April 25, 2007

Going Ubuntu's Way - The WiFi Edition

As promised, I got the resources for setting up a WiFi card to connect to an AP. However, this is just a brief overview of what needs to be done in order to get a WiFi card working on Ubuntu Linux.

The first thing to do is to check if your WiFi card is natively supported by Linux. What I mean by "natively supported", means that the manufacturer of the card already has an existing driver for you to use. Anyway, head over to this site --> http://linux-wless.passys.nl/ to check.

If your card is listed, you're lucky and you'll just need to follow the steps outlined by the manufacturer to get started.

For the rest of us, we'll need to do a little bit of work. However, thank goodness for this little utility called "ndiswrapper". (^^)

By default, this utility is not installed, but is an optional software, which means you'll need the Ubuntu CD close by. Besides that, also keep the original CD of your WiFi card close by as well.

What ndiswrapper does is to create a Windows kernel for which the WiFi card's driver can be loaded and thus used in the Linux environment.

1. Installing ndiswrapper
- Follow the steps as listed here http://ubuntuguide.org/wiki/Ubuntu:Edgy#How_to_install_Windows_Wireless_Drivers_.28Ndiswrapper.29
- Ensure that you have your WiFi's Windows driver handy.

2. Setup the WiFi card
- There are a variety of ways to setup the WiFi card, one of which is to enable via the Networking Tools. However, in my humble opinion, I'll always go for text-based configuration... Just to be sure. (^^)

(0) Open the "/etc/network/interfaces" file using a text editor. Remember to "sudo" in order to be able to write, i.e. if you're not "root" user. (**I know.... I know... Setting up networking stuff via configuration files can be a pain in the *ss, but I'm just a die-hard console-based administrator, ok??)

(1) Add the following lines to the file:

auto wlan0
iface wlan0 inet dhcp
pre-up wpa_supplicant -Bw -Dwext -iwlan0 -c/etc/wpa_supplicant.conf
postdown -killall -q wpa_supplicant

NOTE 1: If your network is setup as DHCP, just specify as dhcp, if it is static, then, the following lines should be used instead:

auto wlan0
iface wlan0 inet static
address [your-ip-address]
netmask [netmask]
gateway [network-gateway-ip-address]
pre-up wpa_supplicant -Bw -Dwext -iwlan0 -c/etc/wpa_supplicant.conf
postdown -killall -q wpa_supplicant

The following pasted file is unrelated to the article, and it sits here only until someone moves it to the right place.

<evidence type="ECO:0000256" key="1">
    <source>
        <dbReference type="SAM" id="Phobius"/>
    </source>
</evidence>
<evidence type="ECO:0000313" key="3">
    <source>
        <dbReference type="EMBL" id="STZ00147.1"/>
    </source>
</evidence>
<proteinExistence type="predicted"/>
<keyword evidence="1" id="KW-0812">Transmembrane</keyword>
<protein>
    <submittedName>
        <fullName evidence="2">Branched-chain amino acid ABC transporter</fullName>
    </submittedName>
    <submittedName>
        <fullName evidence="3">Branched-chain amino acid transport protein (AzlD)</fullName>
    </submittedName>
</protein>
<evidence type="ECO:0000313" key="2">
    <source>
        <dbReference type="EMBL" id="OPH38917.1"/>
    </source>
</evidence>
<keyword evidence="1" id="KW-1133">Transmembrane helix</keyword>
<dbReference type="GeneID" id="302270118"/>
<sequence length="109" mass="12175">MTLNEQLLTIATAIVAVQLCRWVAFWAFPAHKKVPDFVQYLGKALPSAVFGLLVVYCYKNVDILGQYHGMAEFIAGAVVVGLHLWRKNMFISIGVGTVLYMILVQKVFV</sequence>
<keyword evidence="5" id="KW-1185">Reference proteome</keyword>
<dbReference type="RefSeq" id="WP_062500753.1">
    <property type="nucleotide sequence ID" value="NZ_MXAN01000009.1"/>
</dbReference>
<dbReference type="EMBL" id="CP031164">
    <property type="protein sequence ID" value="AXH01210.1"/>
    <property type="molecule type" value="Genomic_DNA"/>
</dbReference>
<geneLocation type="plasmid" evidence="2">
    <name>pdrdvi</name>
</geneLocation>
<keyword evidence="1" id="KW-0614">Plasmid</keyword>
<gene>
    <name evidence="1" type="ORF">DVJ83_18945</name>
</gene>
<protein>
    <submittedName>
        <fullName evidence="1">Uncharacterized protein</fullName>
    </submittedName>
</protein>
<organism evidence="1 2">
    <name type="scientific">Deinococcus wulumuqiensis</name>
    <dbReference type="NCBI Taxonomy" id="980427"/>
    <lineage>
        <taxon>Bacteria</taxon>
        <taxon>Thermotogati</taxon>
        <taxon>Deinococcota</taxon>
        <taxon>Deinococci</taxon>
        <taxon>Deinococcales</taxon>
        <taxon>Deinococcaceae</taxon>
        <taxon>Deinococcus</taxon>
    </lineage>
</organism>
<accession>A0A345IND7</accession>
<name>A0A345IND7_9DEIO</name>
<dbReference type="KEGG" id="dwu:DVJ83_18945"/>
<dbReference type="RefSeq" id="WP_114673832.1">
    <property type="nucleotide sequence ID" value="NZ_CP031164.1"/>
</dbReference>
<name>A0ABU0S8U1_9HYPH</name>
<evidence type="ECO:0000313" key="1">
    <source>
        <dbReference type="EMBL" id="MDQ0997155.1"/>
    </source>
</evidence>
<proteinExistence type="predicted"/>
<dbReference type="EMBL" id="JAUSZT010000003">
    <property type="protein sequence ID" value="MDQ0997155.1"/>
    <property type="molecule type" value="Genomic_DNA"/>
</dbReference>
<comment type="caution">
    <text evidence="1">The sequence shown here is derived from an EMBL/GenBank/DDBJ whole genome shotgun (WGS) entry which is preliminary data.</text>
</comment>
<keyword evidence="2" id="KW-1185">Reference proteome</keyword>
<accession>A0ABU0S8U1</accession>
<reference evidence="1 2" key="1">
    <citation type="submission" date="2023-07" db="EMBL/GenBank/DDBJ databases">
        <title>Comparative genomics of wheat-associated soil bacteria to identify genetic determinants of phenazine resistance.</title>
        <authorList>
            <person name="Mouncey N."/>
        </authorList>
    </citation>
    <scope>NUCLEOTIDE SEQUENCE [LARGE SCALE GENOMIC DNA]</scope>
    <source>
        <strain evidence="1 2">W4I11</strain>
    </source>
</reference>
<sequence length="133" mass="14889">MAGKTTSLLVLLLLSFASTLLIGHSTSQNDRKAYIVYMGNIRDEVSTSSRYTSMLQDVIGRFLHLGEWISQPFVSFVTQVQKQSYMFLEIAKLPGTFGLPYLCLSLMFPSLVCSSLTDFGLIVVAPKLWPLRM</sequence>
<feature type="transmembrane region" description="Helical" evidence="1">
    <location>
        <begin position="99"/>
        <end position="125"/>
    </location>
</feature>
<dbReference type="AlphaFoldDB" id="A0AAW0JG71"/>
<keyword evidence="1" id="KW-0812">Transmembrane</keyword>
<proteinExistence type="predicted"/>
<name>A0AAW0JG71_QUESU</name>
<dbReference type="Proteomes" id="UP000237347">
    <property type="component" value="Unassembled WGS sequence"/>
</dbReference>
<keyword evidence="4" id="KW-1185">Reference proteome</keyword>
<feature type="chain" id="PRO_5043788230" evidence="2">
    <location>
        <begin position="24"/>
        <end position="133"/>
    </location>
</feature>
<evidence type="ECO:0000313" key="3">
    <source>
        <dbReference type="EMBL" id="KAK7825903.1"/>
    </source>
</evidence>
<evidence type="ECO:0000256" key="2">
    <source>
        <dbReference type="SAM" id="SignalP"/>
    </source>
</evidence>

NOTE 2: The command listed is using "wpa_supplicant" where if your WiFi AP uses WPA as an encryption, you will have to use this in order to get your WiFi working with WPA. For more information about other forms of encryption, please refer to the list of resources below, or Google.

(2) Save the file. (Obviously-la...)

(3) If your WiFi uses WPA as a form of security, you will need to configure the "wpa_supplicant" application prior to restarting the network services.

(3.1) Create a file called "wpa_supplicant.conf" under the "/etc" folder.

(3.2) Add the following lines to the file:


NOTE: The values for [your-wifi-ssid] and [your-pre-shared-key] should be enclosed in double-quotes (").

(3.3) Save the file. (DUH!!!)

(4) Restart the network interfaces by issuing the following command:

sudo /etc/init.d/networking restart

(5) If all goes well, issue the following command to view the list of network interfaces configured on your system:

ifconfig -a wlan0

The output should tell you about the status of the WiFi card, where the IP address should be obtained (if using DHCP) or configured (if static). However, the important line to look out for is this:


This indicates that the card is up and running. If you open up your Networking Tools, you should be able to see if the WiFi card is enabled or not.

(6 - optional) If you want to test the network interface, use the "nslookup" or "ping" commands to see that the WiFi card is setup properly. If all goes well, you may very well use the WiFi card to surf the net or setup Gaim or any messaging software of your choice... supported by Ubuntu, that is... (^^)

For more information on setting up Ubuntu or WiFi, go to:
Hope that all goes well. When in doubt, Google it!

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